Hope for All People – Luke 2: 8-12

Every December since I was a child in between televised scenes of the Grinch slithering around Whoville, and Rudolph the red-nosed reindeer running around the North Pole with Herbie (an elf who wants to be a dentist), we have Linus’ famous speech in the Charlie Brown Christmas.  It is Linus, who uncovers the true meaning of Christmas in Luke, chapter 2.

Now, it’s certainly a welcome change of pace this December to hear the Bible being quoted on television.   My concern is that with all the annual repetitions, the familiarity of the story of the shepherds can cause us to take it for granted – to overlook just how amazing this incident really is. It’s not just a story of God’s love for some shepherds. It’s a story about God’s love for us. And if we consider this story carefully, we’ll see that it has a message of love and hope for each one of us.

Let’s start by looking at the most obvious feature of the story. Who does God announce the birth of His Son to? Who does he invite to come and see the new baby? A ragtag collection of shepherds! There is only one announcement of Christ’s birth recorded in the Scriptures, only one invitation from God to anyone to come visit Mary and Joseph and the infant Jesus. And that one invitation goes to a bunch of uneducated, smelly, low-class, social and religious outcasts, a bunch of shepherds.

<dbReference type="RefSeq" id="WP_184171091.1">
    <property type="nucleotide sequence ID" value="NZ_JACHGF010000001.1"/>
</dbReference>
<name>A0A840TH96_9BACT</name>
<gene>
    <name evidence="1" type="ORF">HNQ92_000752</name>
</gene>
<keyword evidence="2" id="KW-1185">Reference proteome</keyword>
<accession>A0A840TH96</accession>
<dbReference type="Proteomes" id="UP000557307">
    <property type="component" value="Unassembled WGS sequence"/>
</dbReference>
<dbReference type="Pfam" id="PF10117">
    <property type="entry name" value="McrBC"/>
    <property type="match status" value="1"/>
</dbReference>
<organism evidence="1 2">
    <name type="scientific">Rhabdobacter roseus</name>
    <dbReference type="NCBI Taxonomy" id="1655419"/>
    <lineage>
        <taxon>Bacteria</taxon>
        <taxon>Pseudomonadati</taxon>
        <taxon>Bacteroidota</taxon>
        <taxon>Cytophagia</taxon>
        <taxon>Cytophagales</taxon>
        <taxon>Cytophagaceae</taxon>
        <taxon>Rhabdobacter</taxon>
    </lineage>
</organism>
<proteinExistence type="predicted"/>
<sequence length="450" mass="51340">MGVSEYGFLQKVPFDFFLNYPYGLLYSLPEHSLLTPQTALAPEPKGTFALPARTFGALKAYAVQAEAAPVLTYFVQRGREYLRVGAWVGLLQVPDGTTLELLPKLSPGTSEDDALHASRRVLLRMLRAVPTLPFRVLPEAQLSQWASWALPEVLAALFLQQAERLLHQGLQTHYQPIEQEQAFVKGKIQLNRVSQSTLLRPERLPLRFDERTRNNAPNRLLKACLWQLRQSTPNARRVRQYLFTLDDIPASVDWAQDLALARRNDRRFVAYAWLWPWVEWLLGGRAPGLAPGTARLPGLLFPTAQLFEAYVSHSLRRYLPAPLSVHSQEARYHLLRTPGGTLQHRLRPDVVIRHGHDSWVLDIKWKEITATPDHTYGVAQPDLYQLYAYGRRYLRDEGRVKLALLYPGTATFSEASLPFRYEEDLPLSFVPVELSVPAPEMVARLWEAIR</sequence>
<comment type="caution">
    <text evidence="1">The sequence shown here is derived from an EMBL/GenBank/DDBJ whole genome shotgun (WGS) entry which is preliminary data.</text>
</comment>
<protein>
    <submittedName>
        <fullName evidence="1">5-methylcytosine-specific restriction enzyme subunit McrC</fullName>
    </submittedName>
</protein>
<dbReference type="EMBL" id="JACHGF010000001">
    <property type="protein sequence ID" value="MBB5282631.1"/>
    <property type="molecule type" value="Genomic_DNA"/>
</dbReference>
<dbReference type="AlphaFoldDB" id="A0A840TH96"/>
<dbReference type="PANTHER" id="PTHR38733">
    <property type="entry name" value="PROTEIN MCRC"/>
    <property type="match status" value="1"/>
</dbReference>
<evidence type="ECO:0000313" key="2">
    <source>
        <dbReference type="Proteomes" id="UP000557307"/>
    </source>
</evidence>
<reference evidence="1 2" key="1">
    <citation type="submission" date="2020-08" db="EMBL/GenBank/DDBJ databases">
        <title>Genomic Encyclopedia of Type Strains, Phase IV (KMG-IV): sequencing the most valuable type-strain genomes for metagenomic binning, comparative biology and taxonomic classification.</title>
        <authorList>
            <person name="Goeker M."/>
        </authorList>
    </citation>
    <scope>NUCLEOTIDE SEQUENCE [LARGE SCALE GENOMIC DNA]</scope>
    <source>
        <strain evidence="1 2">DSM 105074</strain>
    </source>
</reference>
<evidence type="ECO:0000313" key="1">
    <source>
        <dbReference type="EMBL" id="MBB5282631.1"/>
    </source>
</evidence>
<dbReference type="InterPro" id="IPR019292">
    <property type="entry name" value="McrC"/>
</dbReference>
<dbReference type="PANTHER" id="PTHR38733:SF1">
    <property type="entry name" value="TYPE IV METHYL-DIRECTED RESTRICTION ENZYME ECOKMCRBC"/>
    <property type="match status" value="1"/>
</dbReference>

Let me tell you a bit about shepherds. They were the last people you’d expect God to take notice of. First of all, they were religious outcasts. According to Jewish religious law, these men were unclean. Their line of work prevented them from participating in the feasts and holy days that made up the Jewish religious calendar. Why? Well, somebody had to watch the sheep. When everyone else was making the trip to Jerusalem to make sacrifices at the temple, or to participate in one of the annual feasts, they were out in the fields, watching over the sheep. A modern day example might be a trucker or a shift worker, whose job keeps them from regularly attending church. It wasn’t really their fault. But they were looked down on, from a religious point of view. Whatever might have been in their hearts, they weren’t able to participate fully in the religious life of the community.